I Have a Smile for Every Occasion

I Have a Smile for Every Occasion

They were dangerous men. One look at their gruff, scarred faces and their smug, hungry grins was all it took to identify them. They were the kind of men who enjoyed life’s excesses without wanting to work for them. Liars, cheaters, and murderers. And they were armed, despite the station’s regulations. With vibro-blades, more than likely, and black-market blasters.

All three of them eyed her in a way that suggested they were mentally undressing her as she sauntered into their center. Not that she minded. If she exaggerated the sway of her hips slightly, and pushed out her chest to draw their attention, it was only to keep their focus where she wanted it. After all, if their hands were on her, they wouldn’t be reaching for the killing implements.

“This ain’t exactly the kind of place a gal like you should be walkin’ alone,” one of them taunted, flashing a gold-crusted toothy grin.

The man beside him, shorter by a full head, purred like a cat before he clicked his tongue three times. “Ya never know what might happen.”

She knew. She smiled, the seductive smile, coy and inviting. She lifted her chin, not with pride, but so that her thick blue curls fell away from her ruby red lips. She fluttered blue-painted eyelids accented by long lashes.

“You wouldn’t hurt an innocent girl like me, would you?” Pouty lips parted to grant a glimpse of her tongue.

All three men leaned forward, vipers ready to pounce. She knew how the game was played, and she was good at it. The right amount of feigned innocence and provocative confidence would let her slide among them in the most literal sense. As soon as they allowed her hands on their hips, their legs, their chest, her quick fingers could slide into their pockets, easily rearranging the information she needed. Digital information traveled on lightweight chips these days, paper thin, a weight so slight it was rarely missed. Especially with the same quick fingers and silver tongue keeping their focus elsewhere.

There would be satisfied smiles at the end from her prey, and a smile of triumph for herself.

* * * * *

Morning was softer, gentler, though she had to abandon the warm comfort of her bed sooner than she liked. She dressed for the job she preferred; a simple uniform and a small black apron. She slid two extra pens in the pocket on her way out the door.

As she waded into the chaos of the Mad Minister, Cazella reflected on her darker duties. There was no question she preferred the soothing of disgruntled pub-goers to the wrangling of mad men with dreams of grandeur and twitchy trigger fingers. Others might consider it menial, but she found it refreshing.

She prepared her smiles as she passed behind the counter. The smile of greeting for those she hadn’t seen yet today. The smile of recognition for returning customers as she danced between the busy tables. The smile of greeting for new patrons as she helped them navigate the chaos.

There was always something going on at the Mad Minister, from dart games and dice, to drinking contests and even the occasional shady deal, though it was best if the owner never learned of them. For Cazella, it was the closest thing to home she had ever known. The people here knew her name and face. They regarded her not as an exotic beauty, a seductive enchantress or a thief of well-guarded secrets, but instead as helpful, welcoming and friendly.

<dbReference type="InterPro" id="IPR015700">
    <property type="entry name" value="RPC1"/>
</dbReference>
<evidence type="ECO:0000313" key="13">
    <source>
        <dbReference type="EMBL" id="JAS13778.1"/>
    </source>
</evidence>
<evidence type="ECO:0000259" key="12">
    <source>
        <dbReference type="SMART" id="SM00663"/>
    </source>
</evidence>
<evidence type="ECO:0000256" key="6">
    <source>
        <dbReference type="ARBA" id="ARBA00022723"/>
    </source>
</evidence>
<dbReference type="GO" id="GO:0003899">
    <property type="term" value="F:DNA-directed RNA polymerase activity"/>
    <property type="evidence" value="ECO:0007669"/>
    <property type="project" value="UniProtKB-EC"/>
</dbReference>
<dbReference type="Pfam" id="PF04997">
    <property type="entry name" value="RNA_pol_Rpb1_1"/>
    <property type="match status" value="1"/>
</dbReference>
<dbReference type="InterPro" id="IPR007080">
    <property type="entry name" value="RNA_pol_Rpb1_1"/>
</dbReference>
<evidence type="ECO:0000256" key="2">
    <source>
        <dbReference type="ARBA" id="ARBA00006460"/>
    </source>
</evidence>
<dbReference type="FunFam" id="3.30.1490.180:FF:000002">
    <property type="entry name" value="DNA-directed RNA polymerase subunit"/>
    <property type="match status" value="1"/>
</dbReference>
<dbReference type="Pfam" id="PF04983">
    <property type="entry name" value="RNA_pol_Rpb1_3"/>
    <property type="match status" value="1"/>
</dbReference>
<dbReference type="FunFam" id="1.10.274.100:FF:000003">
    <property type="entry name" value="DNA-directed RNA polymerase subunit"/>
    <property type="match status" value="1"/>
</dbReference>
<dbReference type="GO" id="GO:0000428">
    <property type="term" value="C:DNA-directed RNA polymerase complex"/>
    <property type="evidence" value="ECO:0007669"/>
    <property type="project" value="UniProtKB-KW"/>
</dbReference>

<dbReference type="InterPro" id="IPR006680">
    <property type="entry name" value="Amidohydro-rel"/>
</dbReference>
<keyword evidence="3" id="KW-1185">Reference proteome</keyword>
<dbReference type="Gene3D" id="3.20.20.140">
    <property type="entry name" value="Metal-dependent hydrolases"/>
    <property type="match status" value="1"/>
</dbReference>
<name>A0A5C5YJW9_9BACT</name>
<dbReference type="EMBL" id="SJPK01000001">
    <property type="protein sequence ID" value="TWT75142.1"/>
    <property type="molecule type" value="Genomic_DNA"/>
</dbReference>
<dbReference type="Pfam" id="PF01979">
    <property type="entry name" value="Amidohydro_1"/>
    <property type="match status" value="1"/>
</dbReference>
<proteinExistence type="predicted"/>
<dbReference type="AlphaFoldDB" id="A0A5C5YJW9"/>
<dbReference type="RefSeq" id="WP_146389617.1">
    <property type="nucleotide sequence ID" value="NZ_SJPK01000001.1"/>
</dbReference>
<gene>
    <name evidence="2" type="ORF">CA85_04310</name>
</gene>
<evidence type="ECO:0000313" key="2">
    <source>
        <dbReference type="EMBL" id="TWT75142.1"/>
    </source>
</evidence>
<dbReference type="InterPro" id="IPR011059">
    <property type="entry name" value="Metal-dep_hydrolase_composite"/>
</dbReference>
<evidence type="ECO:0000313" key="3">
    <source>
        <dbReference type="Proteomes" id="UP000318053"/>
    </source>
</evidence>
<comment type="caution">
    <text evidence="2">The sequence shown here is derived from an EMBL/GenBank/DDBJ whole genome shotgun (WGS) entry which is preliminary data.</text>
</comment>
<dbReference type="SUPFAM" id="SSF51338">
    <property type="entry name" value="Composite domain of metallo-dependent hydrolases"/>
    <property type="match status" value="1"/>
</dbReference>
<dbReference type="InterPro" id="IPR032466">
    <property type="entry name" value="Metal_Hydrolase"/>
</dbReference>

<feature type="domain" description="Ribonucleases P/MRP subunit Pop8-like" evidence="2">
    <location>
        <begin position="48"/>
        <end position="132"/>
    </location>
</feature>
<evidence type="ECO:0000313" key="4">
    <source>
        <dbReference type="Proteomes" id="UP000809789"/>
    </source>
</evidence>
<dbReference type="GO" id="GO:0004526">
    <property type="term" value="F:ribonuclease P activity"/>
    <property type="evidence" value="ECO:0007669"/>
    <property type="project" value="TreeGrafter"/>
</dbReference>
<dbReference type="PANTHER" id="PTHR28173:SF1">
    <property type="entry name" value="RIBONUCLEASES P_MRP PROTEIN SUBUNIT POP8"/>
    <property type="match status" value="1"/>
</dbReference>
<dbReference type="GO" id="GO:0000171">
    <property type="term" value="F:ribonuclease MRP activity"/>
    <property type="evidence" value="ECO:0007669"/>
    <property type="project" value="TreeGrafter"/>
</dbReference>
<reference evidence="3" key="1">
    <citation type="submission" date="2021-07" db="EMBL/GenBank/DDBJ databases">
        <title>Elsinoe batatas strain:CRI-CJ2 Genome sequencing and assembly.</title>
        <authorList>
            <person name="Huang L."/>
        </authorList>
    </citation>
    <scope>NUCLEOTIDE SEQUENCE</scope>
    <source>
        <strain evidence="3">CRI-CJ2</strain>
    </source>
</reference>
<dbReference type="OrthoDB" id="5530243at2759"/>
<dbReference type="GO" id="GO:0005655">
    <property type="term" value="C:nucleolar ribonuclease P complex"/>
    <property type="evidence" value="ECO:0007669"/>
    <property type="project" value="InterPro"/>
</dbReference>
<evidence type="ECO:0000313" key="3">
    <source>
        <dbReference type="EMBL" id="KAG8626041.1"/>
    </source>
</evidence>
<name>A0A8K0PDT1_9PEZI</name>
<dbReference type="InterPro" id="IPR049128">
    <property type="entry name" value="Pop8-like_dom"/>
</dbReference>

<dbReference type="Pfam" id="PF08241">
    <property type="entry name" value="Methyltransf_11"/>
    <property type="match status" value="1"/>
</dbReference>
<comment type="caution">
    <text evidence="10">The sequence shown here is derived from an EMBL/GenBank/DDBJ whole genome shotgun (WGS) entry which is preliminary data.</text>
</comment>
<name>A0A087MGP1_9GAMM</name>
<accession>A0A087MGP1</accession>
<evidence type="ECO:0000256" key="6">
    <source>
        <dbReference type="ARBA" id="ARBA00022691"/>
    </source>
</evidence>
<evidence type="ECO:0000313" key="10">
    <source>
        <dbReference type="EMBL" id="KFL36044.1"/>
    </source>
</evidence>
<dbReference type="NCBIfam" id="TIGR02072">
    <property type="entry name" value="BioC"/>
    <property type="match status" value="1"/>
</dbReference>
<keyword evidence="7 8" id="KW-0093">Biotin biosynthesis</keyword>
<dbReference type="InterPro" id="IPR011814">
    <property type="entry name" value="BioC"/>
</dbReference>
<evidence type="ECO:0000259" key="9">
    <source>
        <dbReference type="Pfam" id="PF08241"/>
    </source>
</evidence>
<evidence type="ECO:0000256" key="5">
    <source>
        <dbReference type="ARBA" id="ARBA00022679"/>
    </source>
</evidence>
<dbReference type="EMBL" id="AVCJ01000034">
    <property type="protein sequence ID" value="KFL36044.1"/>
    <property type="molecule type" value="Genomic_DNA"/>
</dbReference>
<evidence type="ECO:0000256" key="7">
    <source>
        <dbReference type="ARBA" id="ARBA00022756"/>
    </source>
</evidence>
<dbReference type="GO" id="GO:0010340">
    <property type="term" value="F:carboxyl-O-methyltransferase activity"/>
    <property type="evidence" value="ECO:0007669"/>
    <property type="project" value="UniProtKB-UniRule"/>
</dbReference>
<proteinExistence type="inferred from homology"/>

She knew the best smile to employ for every situation. The reassuring smile for the nervous girl in the kitchen who dropped a tray of recently prepared entrees. The smile of tolerance for the patrons who told inappropriate jokes. And the encouraging smile that helped everyone through the mad rush just after business hours ended.

Whenever someone had a problem, they trusted Cazella had an answer. She found a solution for every conundrum, save her own; how to be rid of the night job without tarnishing the day job?

Hours passed in a whirlwind of minutes. Even exhausted, Cazella wished she could linger. She would work twenty-four-seven if it would offer an escape, but she had long since learned that life didn’t work that way. The double-dealing, greasy holders of her fate might leave her alone a few days after a job well done, but they always came calling for more. A debt she could never repay.

She was on her way out the door when another voice called her name. Normally she called an apology over her shoulder without stopping; she would never get out the door otherwise. But this voice was different; it gave her pause. She altered her course to move past the owner’s table.

“You still working?” the station’s chief officer of security asked, poking the coaster on which his drink would soon sit.

“Just finished,” she replied, sliding into the vacant chair across from him. “But I might be convinced to stay awhile longer, if you need someone to warm this chair, over here.”

Kurt Haider wasn’t the kind of man to give out smiles the way she did. He nodded instead. “Wouldn’t mind having someone to share a few appetizers with.”

“I’m sold,” she announced with an ear-splitting grin; her first genuine smile in days.

Please check out what my writing partner did with this prompt!

If you’d like to participate, leave a link to your response in the comments and I’ll feature it next week. You can see the prompts we’ve done so far here.

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